US lean hog futures end mixed - CME

Live cattle reach 3-week peak
calendar icon 13 July 2022
clock icon 2 minute read

Chicago Mercantile Exchange (CME) live cattle futures hit a three-week high on Tuesday on sinking corn feed prices and concerns that hot, dry weather at central and southern Plains feedlots will continue to shrink livestock supplies, reported Reuters, citing traders.

Technical buying further fuelled the gains as cattle markets advanced despite broad-based selling across equities markets, energy and other commodities.

Temperatures across the major cattle producing region from Nebraska to Texas are forecast to be above to well above average for the next two weeks with below-normal precipitation.

The hot weather may slow cattle weight gains at feedlots while dry conditions are likely to limit grazing pasture growth, prompting some producers to thin their herds.

"With the drier weather out west, you're sending cattle to town and the idea is that the calf crop is going to keep getting smaller," said Matthew Wiegand, broker with FuturesOne.

"The longer-term trend isn't going to be great for the cattle numbers and with the corn giving it some relief, you sparked some buying," he said.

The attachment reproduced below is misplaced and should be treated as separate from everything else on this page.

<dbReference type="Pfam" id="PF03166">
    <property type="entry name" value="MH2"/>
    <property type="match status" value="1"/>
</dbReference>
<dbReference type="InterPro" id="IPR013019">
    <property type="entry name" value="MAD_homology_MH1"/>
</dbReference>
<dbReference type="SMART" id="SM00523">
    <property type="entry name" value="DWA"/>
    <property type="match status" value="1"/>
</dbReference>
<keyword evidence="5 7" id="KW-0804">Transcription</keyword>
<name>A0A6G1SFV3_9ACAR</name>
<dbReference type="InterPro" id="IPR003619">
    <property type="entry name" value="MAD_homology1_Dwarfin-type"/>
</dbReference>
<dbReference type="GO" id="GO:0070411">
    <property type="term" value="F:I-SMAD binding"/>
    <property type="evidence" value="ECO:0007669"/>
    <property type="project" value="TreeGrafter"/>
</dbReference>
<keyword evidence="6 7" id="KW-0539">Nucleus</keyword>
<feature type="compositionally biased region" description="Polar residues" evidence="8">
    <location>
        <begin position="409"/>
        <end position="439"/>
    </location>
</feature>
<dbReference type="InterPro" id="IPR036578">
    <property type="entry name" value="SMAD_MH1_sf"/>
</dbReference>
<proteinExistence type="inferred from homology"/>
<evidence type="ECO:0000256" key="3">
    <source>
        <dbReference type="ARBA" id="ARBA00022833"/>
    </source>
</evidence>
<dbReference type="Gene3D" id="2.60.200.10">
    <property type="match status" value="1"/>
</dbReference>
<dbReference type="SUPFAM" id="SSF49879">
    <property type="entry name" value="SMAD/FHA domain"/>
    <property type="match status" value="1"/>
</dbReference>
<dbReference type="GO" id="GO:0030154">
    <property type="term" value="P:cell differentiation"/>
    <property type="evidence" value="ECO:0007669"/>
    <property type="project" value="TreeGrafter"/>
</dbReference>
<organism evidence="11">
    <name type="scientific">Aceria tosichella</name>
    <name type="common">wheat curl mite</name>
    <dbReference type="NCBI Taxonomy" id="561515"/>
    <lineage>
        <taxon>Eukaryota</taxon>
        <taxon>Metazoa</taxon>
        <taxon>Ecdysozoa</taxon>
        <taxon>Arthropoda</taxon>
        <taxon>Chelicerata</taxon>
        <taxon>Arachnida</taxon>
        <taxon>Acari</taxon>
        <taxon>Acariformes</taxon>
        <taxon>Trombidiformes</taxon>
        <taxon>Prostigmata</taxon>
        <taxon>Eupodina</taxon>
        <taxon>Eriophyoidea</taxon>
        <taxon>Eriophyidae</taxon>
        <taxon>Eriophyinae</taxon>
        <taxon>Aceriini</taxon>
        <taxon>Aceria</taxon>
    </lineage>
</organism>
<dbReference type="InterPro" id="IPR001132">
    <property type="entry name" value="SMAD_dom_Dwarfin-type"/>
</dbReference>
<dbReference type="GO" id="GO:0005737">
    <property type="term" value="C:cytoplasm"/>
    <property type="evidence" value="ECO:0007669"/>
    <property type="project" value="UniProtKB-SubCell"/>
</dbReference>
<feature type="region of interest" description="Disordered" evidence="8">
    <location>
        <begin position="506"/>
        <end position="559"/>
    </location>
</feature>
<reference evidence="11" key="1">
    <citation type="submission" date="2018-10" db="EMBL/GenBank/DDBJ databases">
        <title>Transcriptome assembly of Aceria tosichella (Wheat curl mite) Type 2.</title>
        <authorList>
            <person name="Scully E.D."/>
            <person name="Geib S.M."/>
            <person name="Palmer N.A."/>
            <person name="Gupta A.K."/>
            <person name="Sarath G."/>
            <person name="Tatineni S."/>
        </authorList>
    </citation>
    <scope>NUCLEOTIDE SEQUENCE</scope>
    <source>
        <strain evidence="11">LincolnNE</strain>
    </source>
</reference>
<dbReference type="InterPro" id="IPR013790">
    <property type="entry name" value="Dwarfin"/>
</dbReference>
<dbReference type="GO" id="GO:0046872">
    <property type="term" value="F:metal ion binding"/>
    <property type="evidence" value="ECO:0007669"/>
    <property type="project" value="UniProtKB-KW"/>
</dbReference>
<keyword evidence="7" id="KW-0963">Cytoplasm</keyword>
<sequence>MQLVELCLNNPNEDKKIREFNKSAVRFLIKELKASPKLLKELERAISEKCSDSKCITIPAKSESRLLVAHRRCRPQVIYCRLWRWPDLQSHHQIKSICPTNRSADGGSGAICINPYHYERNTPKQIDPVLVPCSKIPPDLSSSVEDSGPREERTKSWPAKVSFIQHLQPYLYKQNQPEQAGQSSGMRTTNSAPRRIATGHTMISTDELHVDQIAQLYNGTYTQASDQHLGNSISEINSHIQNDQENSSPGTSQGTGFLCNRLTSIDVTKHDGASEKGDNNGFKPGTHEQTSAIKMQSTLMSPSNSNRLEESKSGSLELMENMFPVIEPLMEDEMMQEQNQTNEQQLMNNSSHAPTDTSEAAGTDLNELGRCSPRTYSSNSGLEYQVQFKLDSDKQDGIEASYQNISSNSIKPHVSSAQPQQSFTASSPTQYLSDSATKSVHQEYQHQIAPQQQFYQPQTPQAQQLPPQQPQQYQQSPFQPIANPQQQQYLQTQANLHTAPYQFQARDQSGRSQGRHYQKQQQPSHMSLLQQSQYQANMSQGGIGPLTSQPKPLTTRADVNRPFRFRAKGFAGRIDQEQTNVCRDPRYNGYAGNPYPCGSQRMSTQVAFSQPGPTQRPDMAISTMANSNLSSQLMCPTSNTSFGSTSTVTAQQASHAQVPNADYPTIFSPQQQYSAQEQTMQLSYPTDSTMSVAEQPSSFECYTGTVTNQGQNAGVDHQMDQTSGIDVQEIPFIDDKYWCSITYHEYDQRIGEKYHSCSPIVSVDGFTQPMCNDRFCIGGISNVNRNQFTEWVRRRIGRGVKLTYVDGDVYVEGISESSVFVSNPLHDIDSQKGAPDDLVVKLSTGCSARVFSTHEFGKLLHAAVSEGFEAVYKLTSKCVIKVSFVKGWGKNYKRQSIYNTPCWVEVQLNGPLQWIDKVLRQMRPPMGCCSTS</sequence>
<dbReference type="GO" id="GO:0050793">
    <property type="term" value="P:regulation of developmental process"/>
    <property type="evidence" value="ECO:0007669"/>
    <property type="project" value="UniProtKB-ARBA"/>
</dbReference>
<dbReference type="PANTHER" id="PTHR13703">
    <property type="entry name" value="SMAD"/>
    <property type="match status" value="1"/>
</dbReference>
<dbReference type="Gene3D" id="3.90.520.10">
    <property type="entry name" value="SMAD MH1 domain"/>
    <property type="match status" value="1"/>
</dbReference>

August live cattle futures gained 0.525 cent to settle at 136.675 cents per pound. The contract held technical support at its 200-day moving average and broke through chart resistance at 100-day moving average on its climb to the highest since 21 June.

CME August feeder cattle surged 4.700 cents to close at 179.575 cents per pound, the highest point since late March.

Feeders drew support from tight cash market supplies and a sharp drop in corn prices following a bearish government supply-and-demand forecast on Tuesday.

CME lean hog futures ended mixed as traders weighed firmer pork prices against good hog supplies and longer-term pork demand concerns, notably for exports to China.

August lean hogs settled 0.625 cent higher at 109.000 cents per pound. Deferred contracts were down as much as 0.825 cent.

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